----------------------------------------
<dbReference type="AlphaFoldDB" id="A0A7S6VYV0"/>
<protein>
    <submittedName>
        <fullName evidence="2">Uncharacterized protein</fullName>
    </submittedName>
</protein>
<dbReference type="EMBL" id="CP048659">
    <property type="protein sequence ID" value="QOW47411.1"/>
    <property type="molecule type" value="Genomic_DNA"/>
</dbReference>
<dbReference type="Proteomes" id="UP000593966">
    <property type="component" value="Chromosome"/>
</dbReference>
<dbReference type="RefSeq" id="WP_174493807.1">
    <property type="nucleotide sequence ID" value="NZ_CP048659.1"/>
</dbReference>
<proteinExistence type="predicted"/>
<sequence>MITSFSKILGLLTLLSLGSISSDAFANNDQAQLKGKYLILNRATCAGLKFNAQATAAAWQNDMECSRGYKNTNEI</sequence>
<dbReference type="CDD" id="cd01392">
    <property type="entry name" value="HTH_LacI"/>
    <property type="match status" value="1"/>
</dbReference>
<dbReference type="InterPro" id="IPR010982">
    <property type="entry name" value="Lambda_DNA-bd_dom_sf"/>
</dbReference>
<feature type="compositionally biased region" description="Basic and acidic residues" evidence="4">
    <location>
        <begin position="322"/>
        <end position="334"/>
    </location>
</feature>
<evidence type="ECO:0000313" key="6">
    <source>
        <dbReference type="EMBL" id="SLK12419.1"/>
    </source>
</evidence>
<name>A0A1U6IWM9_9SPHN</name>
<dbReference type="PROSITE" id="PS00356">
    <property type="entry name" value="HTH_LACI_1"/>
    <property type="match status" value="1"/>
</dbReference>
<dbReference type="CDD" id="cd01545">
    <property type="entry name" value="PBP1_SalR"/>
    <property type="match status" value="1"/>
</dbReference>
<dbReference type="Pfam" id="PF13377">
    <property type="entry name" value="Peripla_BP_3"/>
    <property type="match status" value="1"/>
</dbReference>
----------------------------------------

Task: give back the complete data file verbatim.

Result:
<dbReference type="AlphaFoldDB" id="A0A7S6VYV0"/>
<protein>
    <submittedName>
        <fullName evidence="2">Uncharacterized protein</fullName>
    </submittedName>
</protein>
<dbReference type="EMBL" id="CP048659">
    <property type="protein sequence ID" value="QOW47411.1"/>
    <property type="molecule type" value="Genomic_DNA"/>
</dbReference>
<dbReference type="Proteomes" id="UP000593966">
    <property type="component" value="Chromosome"/>
</dbReference>
<dbReference type="RefSeq" id="WP_174493807.1">
    <property type="nucleotide sequence ID" value="NZ_CP048659.1"/>
</dbReference>
<proteinExistence type="predicted"/>
<sequence>MITSFSKILGLLTLLSLGSISSDAFANNDQAQLKGKYLILNRATCAGLKFNAQATAAAWQNDMECSRGYKNTNEI</sequence>
<dbReference type="CDD" id="cd01392">
    <property type="entry name" value="HTH_LacI"/>
    <property type="match status" value="1"/>
</dbReference>
<dbReference type="InterPro" id="IPR010982">
    <property type="entry name" value="Lambda_DNA-bd_dom_sf"/>
</dbReference>
<feature type="compositionally biased region" description="Basic and acidic residues" evidence="4">
    <location>
        <begin position="322"/>
        <end position="334"/>
    </location>
</feature>
<evidence type="ECO:0000313" key="6">
    <source>
        <dbReference type="EMBL" id="SLK12419.1"/>
    </source>
</evidence>
<name>A0A1U6IWM9_9SPHN</name>
<dbReference type="PROSITE" id="PS00356">
    <property type="entry name" value="HTH_LACI_1"/>
    <property type="match status" value="1"/>
</dbReference>
<dbReference type="CDD" id="cd01545">
    <property type="entry name" value="PBP1_SalR"/>
    <property type="match status" value="1"/>
</dbReference>
<dbReference type="Pfam" id="PF13377">
    <property type="entry name" value="Peripla_BP_3"/>
    <property type="match status" value="1"/>
</dbReference>